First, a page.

Why stay in one place when you can travel where the wind takes you?

Recently I’ve re read the four hour work week by Tim ferriss. He talks a lot about mini retirements. Mini retirements are about taking extended breaks now instead of deferring them until you’re older and retired. The first time I read the book this concept didn’t resonate with me, but this second time, we’re more settled emotionally, it seems like a feasible idea.

Portrait of the Aussie bush

I’ve just been on a little trip to Melbourne to pick up a wide angle zoom. Previously, the widest lens I had was the 28mm on a 28-75 zoom. And as I’m sure as a photographer yourself, you can relate – after hours spent researching and debating the options, I decided on the Canon 16-35 f4.0 IS. It reviewed well for sharpness and the IS is a great feature when you shoot video as well as stills.

Get your arse off the couch and put your phone down

Standing in the one spot, doing the same things you’ve always done, will continue the sameness of your life. One thing we’re not taught as kids, or even adults, is that we need to keep learning and improving, and working towards you thing (goal, dream or achievement).

I’m not sure whether it’s the influence of our society, the media, our friends or something else, but collectively we have a view that someone will come and save us. That they will bring us the things we desire whether that’s wealth, fame or happiness. Somehow we’ve forgotten that we need to define what it is that we want or where it is we want to go; and, then that we need to work our butts off to get there.

Do your thing, your way

I love a good quote that makes me think about who I am, and reminds me that my life isn’t about anyone else. It’s just about me, and the work I want to do. In his books, Ryan Holiday has many gems that can sweet away the bullshit that shows up in your brain at different times.

“People can get lucky and win. People can be assholes and win. Anyone can win. But not everyone is the best possible version of themselves.” Ryan Holiday

Not where I wanted to be, but I’m working on it

It’s been a long year. From December holidays I had a plan that this was the year to improve my photography and start my business. I was going to shoot every day, and process every day. That hasn’t happened. Life, you know? It just gets in the way sometimes doesn’t it? Working, partnering, parenting and just general day to day living can really take you away from your dreams.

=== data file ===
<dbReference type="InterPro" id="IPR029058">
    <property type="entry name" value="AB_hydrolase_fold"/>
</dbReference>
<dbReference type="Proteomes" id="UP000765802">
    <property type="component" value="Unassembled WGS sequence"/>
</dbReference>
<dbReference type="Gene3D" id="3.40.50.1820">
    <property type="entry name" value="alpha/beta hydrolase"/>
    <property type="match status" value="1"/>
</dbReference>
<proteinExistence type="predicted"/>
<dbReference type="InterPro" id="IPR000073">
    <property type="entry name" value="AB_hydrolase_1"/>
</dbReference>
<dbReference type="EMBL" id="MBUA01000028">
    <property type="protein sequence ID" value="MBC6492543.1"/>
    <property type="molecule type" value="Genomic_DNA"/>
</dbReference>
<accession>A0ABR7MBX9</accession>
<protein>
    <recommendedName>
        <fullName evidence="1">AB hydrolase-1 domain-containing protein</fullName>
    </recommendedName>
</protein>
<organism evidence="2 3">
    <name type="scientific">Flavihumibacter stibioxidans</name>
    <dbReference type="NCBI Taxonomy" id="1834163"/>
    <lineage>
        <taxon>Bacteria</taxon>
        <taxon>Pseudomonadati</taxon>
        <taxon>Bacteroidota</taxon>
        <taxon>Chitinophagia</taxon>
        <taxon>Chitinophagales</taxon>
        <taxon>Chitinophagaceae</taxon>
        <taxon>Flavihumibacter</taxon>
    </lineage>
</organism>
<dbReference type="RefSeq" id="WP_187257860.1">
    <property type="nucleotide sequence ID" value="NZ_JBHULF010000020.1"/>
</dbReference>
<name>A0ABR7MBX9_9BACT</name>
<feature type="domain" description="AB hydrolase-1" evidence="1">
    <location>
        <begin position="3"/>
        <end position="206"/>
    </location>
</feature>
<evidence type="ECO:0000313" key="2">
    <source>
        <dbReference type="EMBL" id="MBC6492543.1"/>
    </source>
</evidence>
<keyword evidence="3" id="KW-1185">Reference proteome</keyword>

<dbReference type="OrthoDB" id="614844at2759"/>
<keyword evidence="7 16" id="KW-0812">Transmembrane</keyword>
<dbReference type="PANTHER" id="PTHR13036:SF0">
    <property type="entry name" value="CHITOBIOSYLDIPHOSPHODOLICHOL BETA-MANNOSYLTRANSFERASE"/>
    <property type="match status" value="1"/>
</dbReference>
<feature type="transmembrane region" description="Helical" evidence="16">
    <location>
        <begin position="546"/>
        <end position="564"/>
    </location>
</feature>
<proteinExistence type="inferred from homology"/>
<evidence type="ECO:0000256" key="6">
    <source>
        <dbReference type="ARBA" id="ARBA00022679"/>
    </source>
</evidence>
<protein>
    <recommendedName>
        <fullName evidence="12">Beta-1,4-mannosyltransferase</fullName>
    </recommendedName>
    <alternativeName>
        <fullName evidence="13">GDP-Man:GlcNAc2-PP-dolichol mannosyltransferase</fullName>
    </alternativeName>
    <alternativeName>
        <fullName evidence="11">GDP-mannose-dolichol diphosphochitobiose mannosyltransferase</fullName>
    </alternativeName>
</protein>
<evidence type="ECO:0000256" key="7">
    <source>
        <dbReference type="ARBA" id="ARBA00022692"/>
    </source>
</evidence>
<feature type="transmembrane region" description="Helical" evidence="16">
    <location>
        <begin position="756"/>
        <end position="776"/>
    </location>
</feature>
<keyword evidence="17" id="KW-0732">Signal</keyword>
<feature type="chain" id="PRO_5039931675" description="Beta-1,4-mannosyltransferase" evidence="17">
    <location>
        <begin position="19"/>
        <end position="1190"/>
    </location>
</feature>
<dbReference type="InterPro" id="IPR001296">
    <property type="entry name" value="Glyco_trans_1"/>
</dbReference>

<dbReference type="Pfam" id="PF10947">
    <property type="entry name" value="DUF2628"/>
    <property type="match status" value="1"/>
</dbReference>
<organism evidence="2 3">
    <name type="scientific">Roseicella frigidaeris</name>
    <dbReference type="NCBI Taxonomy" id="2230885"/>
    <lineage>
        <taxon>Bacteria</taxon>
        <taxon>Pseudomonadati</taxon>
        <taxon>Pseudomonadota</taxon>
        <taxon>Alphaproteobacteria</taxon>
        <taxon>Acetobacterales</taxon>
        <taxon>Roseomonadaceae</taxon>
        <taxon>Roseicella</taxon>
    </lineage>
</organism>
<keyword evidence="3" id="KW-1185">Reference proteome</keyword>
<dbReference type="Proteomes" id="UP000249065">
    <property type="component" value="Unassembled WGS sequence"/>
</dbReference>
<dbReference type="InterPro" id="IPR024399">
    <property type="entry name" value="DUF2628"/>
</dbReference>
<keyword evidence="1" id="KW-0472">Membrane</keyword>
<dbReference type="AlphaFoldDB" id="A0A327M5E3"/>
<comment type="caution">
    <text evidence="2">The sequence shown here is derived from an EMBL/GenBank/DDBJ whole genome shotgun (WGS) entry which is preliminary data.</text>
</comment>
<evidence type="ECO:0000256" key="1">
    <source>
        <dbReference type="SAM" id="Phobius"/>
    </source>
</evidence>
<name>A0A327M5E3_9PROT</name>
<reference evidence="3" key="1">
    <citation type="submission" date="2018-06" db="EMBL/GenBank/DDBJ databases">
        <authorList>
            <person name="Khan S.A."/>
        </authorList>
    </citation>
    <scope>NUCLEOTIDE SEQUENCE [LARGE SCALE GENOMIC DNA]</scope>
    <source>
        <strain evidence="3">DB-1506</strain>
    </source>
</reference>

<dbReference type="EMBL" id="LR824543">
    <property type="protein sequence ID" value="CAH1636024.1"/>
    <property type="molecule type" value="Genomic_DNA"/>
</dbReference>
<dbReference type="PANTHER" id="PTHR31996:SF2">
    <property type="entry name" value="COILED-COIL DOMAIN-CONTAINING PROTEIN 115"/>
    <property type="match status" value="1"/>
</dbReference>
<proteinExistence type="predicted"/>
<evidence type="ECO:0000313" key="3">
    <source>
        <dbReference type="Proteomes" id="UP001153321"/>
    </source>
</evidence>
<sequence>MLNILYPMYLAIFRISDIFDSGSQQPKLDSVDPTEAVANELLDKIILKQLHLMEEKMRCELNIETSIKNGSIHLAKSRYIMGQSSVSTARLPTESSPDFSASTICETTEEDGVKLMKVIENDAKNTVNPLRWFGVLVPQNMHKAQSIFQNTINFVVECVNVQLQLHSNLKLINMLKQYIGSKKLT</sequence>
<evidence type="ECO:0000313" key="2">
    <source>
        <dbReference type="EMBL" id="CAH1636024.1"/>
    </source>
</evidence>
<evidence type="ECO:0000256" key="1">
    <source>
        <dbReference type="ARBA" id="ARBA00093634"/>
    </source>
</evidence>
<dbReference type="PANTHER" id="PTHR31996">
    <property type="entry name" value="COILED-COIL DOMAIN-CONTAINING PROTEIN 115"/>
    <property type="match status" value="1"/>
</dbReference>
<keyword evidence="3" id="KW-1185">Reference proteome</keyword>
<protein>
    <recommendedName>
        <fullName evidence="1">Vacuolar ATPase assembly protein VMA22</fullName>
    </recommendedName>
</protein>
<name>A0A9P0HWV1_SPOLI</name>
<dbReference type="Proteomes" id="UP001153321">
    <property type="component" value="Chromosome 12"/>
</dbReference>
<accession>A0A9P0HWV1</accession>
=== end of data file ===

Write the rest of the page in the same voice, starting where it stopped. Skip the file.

But you just need to remember that getting to where you want to go takes work. There’s a few quotes that keep popping up that embody the best way to approach reaching your goals …

“Happiness is the consequence of personal effort.” Liz Gilbert. Liz Gilbert is one of my favourite creative inspirations. I’ve never read Eat, Pray, Love but I have read Big Magic and heard her speak on a number of podcasts.

Ultimately creativity and making great things comes down to two things: having an open heart and grabbing on and curiously exploring the small threads that interest you; and working your arse off. 

Good books for new ideas

My daily journalling and meditation practice has been kicking on for over two months now. After finishing the Four Hour Work Week by Tim Ferriss (effectiveness and efficiency – are you working on what you should be working on?) I’ve made some changes in my life. I’m now reading more non fiction than I ever have before. And much to my surprise, I’m really enjoying what I’ve been reading. 

Tackling one demon at a time

This time last year, Groovin the Moo morning, I was excited and petrified at once. I was embarking on an adventure I’d never experienced before. About to shoot a music festival with no experience and a small child I was reluctant to leave all day.

The sun was shining with a pleasant forecast for the rest of the day so I didn’t have todays worry of protecting my gear from the rain. I prepped my gear, charged batteries, formatted cards, cleaned lenses and packed my bag.

Afraid of something? Write it down

I find it to be a meditative process to write every morning. One of the exercises I do when I’m feeling confused or upset  is to write through it. And much of the time the fear is imagined … as Seneca said

“There are more things to alarm us than to harm us, and we suffer more often in apprehension than reality.”

Writing through the process grounds you in reality. It forces you to actively think through and intentionally rationalise the outcomes that are worrying you.